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WHO, aspartame classified as possibly carcinogenic substance

The World Health Organisation (WHO) has decided to place aspartame, the name of the artificial sweetener commonly used in soft drinks, on the list of possibly carcinogenic substances, category Group 2B.

Don't panic, though. This classification as a possible carcinogen only affects large consumers, but should not change anything for those who use it to a limited extent. Group 2B, in fact, is the second lowest on the scale.

Just to give a few examples, aloe vera extract and caffeic acid found in tea and coffee are also in this 2B category. In fact, there are daily doses of aspartame that are not considered dangerous by the WHO itself.

By Steve Snodgrass - Flickr: Sugar Dish, CC BY 2.0, https://commons.wikimedia.org/w/index.php?curid=
Aspartame classified as a possible carcinogen by WHO
The World Health Organisation (WHO) has decided to place aspartame, the name of the artificial sweetener commonly used in soft drinks, on the list of possibly carcinogenic substances, category Group 2B. The analyses were conducted specifically for hepatocellular carcinoma, a type of liver cancer
By Steve Snodgrass - Flickr: Sugar Dish, CC BY 2.0, https://commons.wikimedia.org/w/index.php?curid=
Category Group 2B
Don't panic, though. This classification as a possible carcinogen only affects large consumers, but should not change anything for those who make limited use of it. Group 2B, in fact, is the second lowest on the scale.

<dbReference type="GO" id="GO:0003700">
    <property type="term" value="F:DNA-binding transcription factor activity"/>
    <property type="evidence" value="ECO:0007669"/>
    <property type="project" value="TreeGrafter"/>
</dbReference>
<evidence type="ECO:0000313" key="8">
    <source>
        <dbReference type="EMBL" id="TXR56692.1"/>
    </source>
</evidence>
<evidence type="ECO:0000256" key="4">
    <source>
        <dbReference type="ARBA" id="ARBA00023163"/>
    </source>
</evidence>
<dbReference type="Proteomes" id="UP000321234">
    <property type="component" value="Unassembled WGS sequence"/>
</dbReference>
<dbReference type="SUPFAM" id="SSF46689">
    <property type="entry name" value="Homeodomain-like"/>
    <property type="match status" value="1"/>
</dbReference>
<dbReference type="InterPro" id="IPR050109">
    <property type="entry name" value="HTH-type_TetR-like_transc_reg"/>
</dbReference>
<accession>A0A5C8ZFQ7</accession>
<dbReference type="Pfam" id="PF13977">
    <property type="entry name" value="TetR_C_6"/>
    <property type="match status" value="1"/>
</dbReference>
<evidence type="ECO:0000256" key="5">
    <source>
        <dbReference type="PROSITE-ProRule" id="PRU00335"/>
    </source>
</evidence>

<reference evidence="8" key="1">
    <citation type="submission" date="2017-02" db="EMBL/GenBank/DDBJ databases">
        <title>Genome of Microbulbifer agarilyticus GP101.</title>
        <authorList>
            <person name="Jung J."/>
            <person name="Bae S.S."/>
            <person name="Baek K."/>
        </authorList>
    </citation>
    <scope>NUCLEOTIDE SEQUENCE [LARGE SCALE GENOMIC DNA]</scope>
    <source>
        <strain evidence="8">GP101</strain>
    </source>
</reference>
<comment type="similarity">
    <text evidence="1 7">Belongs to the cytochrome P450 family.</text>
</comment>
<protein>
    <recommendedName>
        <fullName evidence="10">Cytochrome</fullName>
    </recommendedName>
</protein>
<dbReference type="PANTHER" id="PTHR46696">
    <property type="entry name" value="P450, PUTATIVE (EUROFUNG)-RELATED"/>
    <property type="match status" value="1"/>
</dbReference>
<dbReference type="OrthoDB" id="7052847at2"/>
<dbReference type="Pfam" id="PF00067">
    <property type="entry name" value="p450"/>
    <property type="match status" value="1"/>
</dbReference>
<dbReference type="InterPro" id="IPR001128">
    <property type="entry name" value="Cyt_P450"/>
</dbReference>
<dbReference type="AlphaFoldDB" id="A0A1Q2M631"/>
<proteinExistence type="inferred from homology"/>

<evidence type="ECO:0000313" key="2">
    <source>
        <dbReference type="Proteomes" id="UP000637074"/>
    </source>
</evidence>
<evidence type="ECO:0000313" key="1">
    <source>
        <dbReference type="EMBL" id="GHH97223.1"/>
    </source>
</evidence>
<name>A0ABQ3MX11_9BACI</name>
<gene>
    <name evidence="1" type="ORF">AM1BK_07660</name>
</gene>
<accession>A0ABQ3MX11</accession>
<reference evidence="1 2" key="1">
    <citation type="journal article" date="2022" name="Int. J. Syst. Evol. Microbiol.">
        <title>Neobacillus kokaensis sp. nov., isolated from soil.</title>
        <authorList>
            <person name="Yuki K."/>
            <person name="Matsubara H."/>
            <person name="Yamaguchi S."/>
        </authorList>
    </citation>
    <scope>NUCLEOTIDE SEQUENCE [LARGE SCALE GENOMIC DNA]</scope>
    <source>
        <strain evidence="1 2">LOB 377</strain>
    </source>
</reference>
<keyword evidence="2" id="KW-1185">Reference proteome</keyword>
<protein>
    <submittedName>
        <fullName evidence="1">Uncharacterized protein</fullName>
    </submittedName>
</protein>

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The four categories
The IARC, the WHO International Agency for Research on Cancer, i.e. the one that conducted the evaluation on aspartame, classifies the hazard of substances into four different levels: carcinogenic to humans (group 1), probable carcinogen (group 2A), possible carcinogen (group 2B), not classifiable as carcinogen (group 3).
By Nicholas Gemini - Own work, CC BY-SA 3.0, https://commons.wikimedia.org/w/index.php?curid=3209791
Other substances in Group 2B
Just to give a few examples, aloe vera extract and caffeic acid found in tea and coffee are also in this 2B category. In fact, there are daily doses of aspartame that are not considered dangerous by the WHO itself.
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The daily dose
The recommended daily intake (i.e. not to be exceeded) ranges from zero to 40 milligrams of aspartame per kilogram of body weight, and was established in 1981. A second group, Jecfa, the joint committee of experts on food additives formed by the WHO and another UN agency, the Food and Agriculture Organisation, did not deem it necessary to change this dose, despite the fact that the WHO placed the sweetener in category 2B. It was calculated that a consumer (an average adult weighing 70 kg) would have to drink between 9 and 14 cans of soft drink to be at serious risk.
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WHO's words.
Francesco Branca, director of nutrition and food safety at the World Health Organisation, says: 'We are not advising companies to withdraw products, nor are we advising consumers to stop consuming them altogether, we are just urging moderation. Mary Schubauer-Berigan of the Iarc stated that 'these are the only epidemiological studies that have looked at liver cancer. We have, in a sense, sent a signal that we need to clarify the situation much better, but it is also not something we can dismiss. The problem is for the big consumers, those who drink a soft drink every now and then should not worry'.
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19/04/2024
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